Within days after NTP and HC/EC issued their draft BPA assessments in April 2008, plaintiffs’ attorneys began to file putative class actions in federal courts against the makers and retailers of BPA-containing products, mainly baby bottles and sports bottles.  The complaints did not allege that exposure to BPA caused adverse health effects; instead, they alleged that implied representations that BPA-containing products were safe violated state consumer protection laws.  On August 13 these actions were consolidated as a Multi-District Litigation matter in the Western District of Missouri, MDL-1967.  As of November 3, 2008 there were 26 lawsuits pending in that consolidated proceeding.


In January 2008 the House Committee on Energy and Commerce, chaired by Rep. Dingell, and its Oversight and Investigations Subcommittee, chaired by Rep. Stupak, opened an investigation into the use of BPA in products intended for use by infants and children.  This led to correspondence between the Committee and FDA over FDA’s conclusion that exposure to food contact materials made with BPA is safe.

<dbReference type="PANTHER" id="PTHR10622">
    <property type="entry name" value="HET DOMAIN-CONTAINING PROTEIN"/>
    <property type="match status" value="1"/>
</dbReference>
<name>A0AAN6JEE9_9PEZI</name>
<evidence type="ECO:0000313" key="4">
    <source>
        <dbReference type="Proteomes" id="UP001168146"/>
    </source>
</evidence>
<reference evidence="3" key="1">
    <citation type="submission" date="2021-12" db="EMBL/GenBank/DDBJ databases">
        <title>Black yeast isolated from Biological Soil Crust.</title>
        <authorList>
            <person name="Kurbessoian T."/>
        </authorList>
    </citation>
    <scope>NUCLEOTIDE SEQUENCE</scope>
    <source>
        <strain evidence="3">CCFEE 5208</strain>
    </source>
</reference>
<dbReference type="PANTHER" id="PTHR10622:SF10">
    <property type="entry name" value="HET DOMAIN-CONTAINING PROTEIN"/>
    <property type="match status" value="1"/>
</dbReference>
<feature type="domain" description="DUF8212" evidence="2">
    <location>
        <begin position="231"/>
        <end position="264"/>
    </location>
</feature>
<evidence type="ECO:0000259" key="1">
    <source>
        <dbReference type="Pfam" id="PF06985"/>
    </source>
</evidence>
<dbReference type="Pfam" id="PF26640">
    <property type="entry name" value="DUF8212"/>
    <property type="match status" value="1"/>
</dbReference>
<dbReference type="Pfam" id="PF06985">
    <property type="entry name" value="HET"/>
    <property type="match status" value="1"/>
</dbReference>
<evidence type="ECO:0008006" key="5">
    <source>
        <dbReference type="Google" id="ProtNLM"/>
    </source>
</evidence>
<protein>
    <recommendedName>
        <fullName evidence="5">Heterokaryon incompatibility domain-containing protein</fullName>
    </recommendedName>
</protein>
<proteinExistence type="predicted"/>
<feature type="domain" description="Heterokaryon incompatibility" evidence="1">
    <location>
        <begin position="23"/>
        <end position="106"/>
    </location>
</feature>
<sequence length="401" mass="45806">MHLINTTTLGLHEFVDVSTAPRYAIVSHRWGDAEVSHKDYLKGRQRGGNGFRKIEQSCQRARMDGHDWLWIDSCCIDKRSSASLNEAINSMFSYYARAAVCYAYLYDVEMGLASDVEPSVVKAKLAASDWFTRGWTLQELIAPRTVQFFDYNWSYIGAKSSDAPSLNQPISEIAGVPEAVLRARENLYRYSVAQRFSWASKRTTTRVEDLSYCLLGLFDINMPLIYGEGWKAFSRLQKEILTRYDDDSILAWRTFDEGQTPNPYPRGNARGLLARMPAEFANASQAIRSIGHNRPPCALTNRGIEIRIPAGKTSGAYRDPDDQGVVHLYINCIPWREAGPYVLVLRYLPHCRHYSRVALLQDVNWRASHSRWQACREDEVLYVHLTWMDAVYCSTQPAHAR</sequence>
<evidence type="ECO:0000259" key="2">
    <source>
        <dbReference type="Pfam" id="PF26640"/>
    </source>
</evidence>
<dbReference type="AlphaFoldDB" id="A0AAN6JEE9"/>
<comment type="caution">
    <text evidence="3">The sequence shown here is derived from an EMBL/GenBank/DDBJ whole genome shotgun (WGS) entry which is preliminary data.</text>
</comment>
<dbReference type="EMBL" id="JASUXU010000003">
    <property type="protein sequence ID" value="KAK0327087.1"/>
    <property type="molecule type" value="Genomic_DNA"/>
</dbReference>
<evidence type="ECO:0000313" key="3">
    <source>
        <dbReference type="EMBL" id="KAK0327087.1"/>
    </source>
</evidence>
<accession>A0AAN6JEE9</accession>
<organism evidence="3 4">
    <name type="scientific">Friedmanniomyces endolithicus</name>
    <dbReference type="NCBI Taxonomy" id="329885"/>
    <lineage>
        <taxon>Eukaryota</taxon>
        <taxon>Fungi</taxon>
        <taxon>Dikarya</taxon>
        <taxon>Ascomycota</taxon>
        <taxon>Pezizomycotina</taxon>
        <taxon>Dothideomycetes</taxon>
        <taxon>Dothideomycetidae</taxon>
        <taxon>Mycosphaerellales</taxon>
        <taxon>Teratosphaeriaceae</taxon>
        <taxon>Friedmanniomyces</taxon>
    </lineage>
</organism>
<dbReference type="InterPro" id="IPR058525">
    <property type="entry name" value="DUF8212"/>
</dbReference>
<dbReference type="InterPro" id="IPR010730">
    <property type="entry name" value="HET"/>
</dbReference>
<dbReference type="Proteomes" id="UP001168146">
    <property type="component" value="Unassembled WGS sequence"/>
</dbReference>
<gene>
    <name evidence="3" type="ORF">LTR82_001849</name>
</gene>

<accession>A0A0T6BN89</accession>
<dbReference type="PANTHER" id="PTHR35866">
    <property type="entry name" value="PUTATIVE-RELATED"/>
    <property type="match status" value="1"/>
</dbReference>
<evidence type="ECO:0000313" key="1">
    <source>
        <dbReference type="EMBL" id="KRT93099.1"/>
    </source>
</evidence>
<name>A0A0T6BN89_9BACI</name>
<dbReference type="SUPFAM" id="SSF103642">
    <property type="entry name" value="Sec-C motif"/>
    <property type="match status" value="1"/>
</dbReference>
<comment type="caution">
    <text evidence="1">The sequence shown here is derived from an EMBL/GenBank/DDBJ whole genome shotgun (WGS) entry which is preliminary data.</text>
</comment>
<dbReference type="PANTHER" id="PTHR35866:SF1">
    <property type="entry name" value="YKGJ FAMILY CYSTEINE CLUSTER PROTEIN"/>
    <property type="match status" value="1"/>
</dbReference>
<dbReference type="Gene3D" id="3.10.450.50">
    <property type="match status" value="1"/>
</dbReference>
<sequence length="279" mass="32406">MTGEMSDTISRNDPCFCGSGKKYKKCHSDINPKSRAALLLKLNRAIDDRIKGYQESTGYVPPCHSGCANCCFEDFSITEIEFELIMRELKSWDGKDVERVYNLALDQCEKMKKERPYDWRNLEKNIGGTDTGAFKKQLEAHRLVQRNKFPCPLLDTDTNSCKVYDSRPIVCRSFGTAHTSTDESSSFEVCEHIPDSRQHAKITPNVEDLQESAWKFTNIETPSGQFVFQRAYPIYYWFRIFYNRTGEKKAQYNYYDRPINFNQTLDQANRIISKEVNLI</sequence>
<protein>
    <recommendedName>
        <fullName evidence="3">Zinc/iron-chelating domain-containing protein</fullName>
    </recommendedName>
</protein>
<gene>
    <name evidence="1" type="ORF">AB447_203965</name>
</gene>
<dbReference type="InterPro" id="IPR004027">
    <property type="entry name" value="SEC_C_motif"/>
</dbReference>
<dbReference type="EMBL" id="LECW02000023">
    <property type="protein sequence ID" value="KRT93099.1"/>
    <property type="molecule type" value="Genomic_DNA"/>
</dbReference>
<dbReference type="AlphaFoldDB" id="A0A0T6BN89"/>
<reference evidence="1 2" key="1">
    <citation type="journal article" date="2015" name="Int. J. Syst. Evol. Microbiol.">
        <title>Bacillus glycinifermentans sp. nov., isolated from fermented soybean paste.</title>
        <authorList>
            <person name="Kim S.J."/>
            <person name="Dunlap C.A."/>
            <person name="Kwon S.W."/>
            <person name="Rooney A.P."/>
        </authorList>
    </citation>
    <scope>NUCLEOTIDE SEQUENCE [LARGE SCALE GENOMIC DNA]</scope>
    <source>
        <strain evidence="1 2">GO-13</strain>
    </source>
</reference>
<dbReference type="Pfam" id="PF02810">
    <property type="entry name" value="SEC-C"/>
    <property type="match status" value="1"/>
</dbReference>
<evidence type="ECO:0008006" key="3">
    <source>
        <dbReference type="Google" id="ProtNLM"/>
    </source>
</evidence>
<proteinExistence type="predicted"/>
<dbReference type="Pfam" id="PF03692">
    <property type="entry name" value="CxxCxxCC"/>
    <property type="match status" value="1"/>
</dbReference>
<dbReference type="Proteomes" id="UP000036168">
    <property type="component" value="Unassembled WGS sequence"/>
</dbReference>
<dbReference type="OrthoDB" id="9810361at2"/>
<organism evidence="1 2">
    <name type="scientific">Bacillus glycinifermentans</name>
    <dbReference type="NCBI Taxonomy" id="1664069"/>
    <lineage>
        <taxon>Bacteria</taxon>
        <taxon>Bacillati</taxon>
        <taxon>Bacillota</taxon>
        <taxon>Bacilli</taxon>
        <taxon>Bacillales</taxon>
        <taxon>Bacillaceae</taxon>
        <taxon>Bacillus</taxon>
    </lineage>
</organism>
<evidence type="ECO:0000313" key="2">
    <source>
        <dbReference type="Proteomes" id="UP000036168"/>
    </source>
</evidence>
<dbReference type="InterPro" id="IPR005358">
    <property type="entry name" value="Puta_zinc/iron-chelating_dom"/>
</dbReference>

On April 29, 2008, two weeks after release of the draft NTP monograph, Senator Schumer and co-sponsors introduced the “BPA-Free Kids Act of 2008,” S. 2928, a bill to ban BPA in children’s products.  On June 10 Rep. Markey and a co-sponsor introduced a bill in the House, the “Ban Poisonous Additives Act of 2008,” H.R. 6228, which would ban BPA in food-contact materials.  No further action was taken on either bill.


Since most public and scientific attention has been focused on exposure to BPA from food-contact materials, FDA was a center of attention during 2008. 

In February FDA sent a letter to the House Energy and Commerce Committee concluding that current exposure of adults and infants to BPA “is safe as defined in 21 CFR § 170.3(i).”  (That provision states that “safe or safety means that there is reasonable certainty in the minds of competent scientists that the substance is not harmful under the intended conditions of use”).  FDA sent additional information to that Committee in June.